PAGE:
Rising controversies regards to the 2020 Tokyo Olympics


As the 2020 Tokyo Olympics approach, more and more attention is being centered on this big event. The Olympic season is always a time of joy and celebration, when people worldwide gather and collectively cheer for their respective teams with national pride and athletes showcase their four years of hard work. Although every Olympics garners much attention because of its prestigious status in the world of sports, this year’s Olympics is particularly fascinating for various different reasons. The medals, which have a symbolic significance when it comes to the Olympics, are made of recycled waste; five new sports have been added; and lastly, the preparation for the games have already been surrounded by new controversies that have never risen before, making this Olympics different from previous ones.

“I am particularly excited for next year’s Olympics because although I am not a huge fan of sports, it is more meaningful to me than previous Olympics that was held elsewhere,” said Jennifer Kwon (10), former resident of Japan. “Putting the excitement aside, I am also worried about the environmental circumstances in Japan. I experienced the 2011 earthquake, which is one of the biggest causes of radiation in Japan. After that, I spent most of my life there avoiding any products produced in cautionary areas. While I hope many visitors can enjoy this festival, I am also bittersweet about a big number of people rushing to Japan.”

Right after the venue for the 2020 Summer Olympics was decided in 2013 by the International Olympic Committee (IOC), many concerns regarding the radiation level in Japan were raised. The dangerous radiation levels were always a concern of both Japanese citizens and foreign countries after the Fukushima Daiichi nuclear disaster. As such, officials worrying about the health of the athletes advised the attending countries to prepare their own catering services. Some went even further to suggest the cancellation of the Tokyo Olympics altogether because of the possibility of contamination. Regardless of such concerns, the Tokyo Olympics committee is planning to provide their own catering services, just like all previous Olympics hosts. However, although the government officials checked the safety of the produce served by these catering services, and the food was confirmed to be safe, it still remains unclear whether the Olympics committee will be able to dispel these worries completely.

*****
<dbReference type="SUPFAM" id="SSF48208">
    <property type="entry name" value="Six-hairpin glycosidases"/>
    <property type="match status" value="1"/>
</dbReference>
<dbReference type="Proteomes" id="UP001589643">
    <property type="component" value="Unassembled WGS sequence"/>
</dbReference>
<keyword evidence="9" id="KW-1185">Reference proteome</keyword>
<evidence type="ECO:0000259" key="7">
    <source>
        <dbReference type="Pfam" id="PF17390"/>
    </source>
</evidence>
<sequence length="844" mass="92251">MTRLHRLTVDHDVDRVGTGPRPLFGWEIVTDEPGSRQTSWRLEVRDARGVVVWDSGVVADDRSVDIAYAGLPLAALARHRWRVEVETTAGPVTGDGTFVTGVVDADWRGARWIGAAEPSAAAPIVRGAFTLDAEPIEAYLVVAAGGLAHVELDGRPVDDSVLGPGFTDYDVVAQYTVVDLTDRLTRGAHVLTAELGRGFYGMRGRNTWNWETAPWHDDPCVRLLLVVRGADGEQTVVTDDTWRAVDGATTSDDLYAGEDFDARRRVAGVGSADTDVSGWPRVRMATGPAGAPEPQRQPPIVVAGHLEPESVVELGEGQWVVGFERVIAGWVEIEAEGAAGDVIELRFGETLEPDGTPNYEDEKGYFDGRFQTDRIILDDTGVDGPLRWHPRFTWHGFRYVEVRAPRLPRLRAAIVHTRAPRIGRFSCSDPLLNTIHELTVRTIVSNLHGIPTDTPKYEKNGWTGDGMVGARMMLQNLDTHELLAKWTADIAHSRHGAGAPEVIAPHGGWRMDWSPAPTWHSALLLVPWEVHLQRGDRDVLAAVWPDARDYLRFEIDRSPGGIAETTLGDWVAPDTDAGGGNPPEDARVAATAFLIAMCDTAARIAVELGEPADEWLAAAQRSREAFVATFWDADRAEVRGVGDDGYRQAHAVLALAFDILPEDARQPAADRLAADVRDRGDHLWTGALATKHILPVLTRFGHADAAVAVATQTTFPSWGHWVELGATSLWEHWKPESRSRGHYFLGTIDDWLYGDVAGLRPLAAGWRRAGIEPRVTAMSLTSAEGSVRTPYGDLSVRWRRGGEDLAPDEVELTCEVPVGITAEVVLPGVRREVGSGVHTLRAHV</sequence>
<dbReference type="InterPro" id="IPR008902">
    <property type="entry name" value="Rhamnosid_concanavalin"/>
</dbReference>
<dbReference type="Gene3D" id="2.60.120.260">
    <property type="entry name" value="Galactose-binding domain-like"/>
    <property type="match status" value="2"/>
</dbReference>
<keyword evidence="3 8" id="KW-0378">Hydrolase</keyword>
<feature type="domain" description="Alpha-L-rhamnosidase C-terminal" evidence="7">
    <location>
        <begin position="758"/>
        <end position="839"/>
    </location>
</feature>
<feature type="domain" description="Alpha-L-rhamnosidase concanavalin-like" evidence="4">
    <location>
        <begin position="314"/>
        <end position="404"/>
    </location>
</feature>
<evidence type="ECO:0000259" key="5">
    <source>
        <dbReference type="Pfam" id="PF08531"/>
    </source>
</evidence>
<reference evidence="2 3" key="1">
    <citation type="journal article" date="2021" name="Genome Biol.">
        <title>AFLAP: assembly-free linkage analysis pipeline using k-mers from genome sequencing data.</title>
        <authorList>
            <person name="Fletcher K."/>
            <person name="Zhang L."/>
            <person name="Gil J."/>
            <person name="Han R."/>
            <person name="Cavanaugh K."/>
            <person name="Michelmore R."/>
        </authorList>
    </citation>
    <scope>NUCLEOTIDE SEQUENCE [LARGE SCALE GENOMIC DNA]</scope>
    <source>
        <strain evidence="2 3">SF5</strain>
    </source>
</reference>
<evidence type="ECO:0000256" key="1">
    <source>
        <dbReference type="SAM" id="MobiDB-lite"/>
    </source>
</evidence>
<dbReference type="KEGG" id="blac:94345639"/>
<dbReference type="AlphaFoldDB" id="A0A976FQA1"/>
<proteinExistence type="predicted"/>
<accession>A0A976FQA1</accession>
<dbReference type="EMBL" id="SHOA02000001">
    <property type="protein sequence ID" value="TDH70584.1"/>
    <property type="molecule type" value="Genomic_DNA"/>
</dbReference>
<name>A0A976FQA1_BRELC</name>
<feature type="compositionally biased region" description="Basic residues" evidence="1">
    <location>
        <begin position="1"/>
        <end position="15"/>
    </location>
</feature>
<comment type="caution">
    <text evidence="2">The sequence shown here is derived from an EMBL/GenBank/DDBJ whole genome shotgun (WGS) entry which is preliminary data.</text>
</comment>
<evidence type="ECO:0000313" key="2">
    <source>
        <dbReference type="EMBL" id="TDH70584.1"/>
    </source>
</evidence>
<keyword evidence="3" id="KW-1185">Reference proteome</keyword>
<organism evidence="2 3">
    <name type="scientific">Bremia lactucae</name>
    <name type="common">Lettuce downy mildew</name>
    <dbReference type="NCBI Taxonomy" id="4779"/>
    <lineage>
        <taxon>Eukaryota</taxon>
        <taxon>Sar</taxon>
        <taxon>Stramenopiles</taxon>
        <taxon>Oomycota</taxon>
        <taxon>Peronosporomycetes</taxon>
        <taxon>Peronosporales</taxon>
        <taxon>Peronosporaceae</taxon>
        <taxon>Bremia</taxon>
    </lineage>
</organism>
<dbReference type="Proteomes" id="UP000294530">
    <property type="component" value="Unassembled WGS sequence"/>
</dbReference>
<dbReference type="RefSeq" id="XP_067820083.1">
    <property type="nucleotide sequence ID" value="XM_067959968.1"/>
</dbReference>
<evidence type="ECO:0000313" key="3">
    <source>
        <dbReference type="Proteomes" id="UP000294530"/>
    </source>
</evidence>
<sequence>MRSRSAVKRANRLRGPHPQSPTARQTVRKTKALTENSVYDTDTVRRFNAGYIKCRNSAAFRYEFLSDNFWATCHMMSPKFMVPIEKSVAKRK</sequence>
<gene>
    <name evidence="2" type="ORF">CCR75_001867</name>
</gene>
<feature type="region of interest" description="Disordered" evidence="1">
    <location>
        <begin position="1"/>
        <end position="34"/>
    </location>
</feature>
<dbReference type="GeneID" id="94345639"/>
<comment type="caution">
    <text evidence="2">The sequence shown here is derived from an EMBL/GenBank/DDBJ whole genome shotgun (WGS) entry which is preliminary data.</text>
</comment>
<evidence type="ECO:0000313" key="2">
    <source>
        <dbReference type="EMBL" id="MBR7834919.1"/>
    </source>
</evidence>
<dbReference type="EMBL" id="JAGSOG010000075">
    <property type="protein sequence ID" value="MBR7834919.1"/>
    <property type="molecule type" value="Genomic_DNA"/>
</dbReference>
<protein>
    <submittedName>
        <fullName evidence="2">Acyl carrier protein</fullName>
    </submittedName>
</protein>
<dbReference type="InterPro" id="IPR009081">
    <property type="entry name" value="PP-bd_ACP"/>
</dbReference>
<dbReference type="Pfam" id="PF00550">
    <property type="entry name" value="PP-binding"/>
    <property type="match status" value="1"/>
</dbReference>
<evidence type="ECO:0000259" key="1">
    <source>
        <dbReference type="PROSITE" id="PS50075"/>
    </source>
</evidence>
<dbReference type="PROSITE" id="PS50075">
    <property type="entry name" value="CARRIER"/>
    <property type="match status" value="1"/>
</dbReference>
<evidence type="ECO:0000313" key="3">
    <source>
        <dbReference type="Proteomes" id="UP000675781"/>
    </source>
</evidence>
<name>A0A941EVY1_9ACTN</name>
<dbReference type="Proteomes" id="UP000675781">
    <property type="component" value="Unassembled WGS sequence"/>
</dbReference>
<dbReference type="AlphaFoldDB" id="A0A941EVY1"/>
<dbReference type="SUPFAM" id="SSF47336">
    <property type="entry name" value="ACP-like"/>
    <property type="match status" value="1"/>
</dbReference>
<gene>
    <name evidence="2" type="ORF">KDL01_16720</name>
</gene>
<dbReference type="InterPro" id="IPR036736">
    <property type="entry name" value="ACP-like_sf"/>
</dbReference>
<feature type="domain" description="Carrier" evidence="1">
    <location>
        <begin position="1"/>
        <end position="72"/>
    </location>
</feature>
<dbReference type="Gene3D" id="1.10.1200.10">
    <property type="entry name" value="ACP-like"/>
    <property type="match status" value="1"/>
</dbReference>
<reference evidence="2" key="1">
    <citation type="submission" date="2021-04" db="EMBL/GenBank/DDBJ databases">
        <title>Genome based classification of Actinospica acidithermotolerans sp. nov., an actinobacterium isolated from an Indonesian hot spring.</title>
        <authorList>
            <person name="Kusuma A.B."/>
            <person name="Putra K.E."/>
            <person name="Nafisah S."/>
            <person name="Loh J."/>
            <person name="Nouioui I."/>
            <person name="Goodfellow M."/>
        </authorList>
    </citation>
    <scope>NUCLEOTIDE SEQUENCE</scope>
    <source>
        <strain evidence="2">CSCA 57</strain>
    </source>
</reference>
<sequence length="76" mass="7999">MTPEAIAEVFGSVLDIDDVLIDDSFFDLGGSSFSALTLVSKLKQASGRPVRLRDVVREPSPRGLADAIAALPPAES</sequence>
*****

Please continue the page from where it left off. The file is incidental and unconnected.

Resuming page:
“Although the Japanese government did confirm the fact that Tokyo is currently a safe enough environment for Olympics to be held, I can see why athletes along with the audience that will be attending the Olympics may still be a bit concerned,” said Alex Oh (12), follower of Olympics. “Radiation has been a problem for Japan ever since their big incident, so I think it makes sense that people, especially athletes, may still be worried about the overall environment in Japan. However, despite those concerns, I personally think we can trust the catering that Japan provides the athletes with.”

While the confirmation of food safety from the government somewhat addressed concerns, a new controversy subsequently arose. This time, the issue was related to the construction process. There were many issues about the safety of the workers who were stationed to build the venues. The problem emerged when there was a lack of manpower, which resulted in a significantly greater workload for each worker, in turn risking the safety of all of the workers. Because of the nature of Japan’s ageing society, a quarter of the workers in the construction sites are above the age of 60. In addition to the shortage of manpower and relatively old age of the workers, the rushed time schedule further hindered their safety.

“When I think about the Olympics, I do not think of a perfect event,” said Kendall Sadler, a teacher in SIS who enjoys watching the Olympics. “It is a legendary event where people come from all over the world to create a heated-up atmosphere in the stadiums. Although it is very unfortunate that a tragic nuclear disaster can have repercussions that last for generations, the Olympics is not about scrutinizing and criticizing one nation. The media tends to focus on the fact that Japan is not protecting the lives of individual workers, while disregarding what they are doing to ensure the safety of athletes and visitors. The Olympics is about setting aside conflicts, tensions, and history between foreign nations to enjoy this joyful event.”